Tori Boullion has surprised herself often in her 12 years as a CASA volunteer. She decided to get involved in the community because she wanted to be a voice for children, specifically babies, who couldn’t speak for themselves. She thought she might volunteer for six months or a year, but with every interaction, her investment in the community grew deeper.
“The more you give to a community, the more you realize what all the needs are,” Tori said. “It's changed my life.”
“I hope I bring a little sense of calmness and reliability to the child.”
Tori has worked in several CASA programs, including Drug Court, Early Family Engagement, and traditional child welfare cases. Although she initially worked with babies, she learned since that working with teens is a soft spot for her. “It’s a difficult age,” she said. “There’s something about it that really pulls at my heart. There’s so much uncertainty, you’re doubting yourself, you feel a lot of pressure, and all the sudden your family unit is falling apart,” she said. “I hope I bring a little sense of calmness and reliability to the child.”
Tori’s ability to tune into a child’s needs is one of her greatest strengths as a volunteer. When she noticed one of the kids she worked with was going through a difficult time and was drawn to music, she advocated for him to receive a donated guitar. The next time she visited him, he asked if he could sing her a song he wrote.
“He was not being allowed to be who he was meant to be,” she said. “Guitar was a healing tool for him.”
Tori's attention to children's needs has resulted in powerful advocacy when she spoke up against the recommendations of CPS in court for the well-being of the children on her case.
“It’s always hard, but there is bittersweet happiness in that their needs are going to be met,” she said.
"It’s changed how I view every situation—I step back and think, what is this person going through?”
Tori's understanding of families' complex stories has also been key to helping children find their voice. “There are so many systemic barriers,” she said. “Once you start looking at those, you learn why it might be hard for someone to stop doing drugs, to leave a violent partner, to make it to court or pay their bills. Access to mental health care doesn’t exist affordably. It’s changed how I view every situation—I step back and think, what is this person going through?”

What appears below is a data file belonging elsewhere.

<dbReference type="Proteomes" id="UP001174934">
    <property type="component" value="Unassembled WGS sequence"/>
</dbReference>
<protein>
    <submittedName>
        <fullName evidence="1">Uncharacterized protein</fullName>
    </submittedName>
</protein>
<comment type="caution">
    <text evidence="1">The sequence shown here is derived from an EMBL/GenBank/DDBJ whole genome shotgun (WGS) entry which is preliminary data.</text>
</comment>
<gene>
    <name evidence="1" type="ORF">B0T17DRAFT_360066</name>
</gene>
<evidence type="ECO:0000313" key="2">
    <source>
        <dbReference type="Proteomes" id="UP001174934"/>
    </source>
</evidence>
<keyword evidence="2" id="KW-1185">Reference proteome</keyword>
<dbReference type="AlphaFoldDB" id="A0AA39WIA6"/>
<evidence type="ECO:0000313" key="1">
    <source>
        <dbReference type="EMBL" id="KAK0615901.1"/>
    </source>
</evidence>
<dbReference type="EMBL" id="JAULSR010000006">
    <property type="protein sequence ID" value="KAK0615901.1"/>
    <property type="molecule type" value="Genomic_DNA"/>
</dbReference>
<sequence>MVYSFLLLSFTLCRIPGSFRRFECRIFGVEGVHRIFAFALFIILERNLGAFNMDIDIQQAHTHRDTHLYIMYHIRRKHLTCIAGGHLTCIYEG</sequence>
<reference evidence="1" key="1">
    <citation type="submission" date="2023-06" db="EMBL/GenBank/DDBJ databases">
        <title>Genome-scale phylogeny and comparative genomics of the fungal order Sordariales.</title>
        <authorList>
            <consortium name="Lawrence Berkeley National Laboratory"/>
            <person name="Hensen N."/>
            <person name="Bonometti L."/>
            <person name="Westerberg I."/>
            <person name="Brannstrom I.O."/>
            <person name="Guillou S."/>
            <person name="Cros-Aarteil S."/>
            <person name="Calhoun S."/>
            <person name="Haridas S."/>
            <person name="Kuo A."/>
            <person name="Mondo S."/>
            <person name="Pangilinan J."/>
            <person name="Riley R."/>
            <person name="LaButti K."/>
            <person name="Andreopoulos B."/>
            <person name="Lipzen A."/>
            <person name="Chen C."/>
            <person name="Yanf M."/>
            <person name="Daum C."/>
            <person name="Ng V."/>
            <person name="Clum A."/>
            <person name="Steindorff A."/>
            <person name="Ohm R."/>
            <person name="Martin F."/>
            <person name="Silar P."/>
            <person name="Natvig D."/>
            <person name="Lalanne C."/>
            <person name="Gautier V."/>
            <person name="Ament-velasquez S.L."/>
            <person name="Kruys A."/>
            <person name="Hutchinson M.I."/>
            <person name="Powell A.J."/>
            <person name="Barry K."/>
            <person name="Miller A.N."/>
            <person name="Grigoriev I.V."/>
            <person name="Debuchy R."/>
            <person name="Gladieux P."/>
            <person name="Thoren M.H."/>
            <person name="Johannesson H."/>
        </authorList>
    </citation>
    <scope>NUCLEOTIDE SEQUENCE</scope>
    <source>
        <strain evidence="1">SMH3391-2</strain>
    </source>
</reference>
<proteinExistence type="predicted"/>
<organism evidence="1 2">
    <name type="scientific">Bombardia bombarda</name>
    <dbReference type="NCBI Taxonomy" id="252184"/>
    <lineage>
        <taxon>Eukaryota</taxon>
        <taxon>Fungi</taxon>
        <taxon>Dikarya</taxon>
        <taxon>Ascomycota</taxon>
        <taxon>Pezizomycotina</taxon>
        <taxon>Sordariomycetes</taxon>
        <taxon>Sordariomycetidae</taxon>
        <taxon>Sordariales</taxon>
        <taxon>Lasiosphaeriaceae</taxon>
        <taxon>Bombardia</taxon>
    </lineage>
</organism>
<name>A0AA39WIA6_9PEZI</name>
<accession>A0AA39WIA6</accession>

The impact of CASA extends far beyond her volunteer experience. Tori said she feels more prepared to have open conversations with her own family, which includes a teenage son and daughter. “CASA has opened up that communication with my kids. Now we have conversations about culture, race and religion.”
"People think it’s a big commitment, but I don’t think it is. The reward comes back to you in so many other ways."
For someone thinking about becoming a CASA volunteer, Tori says, “I know it sounds scary, but open your heart and be willing to give it a try. People think it’s a big commitment, but I don’t think it is. The reward comes back to you in so many other ways,” she said. “I’m a much better person now. I know that.”
You can join Tori in being a powerful voice for a child who needs you! Learn more about becoming an advocate on our volunteer page, apply now, or RSVP for an upcoming Volunteer Info Session!
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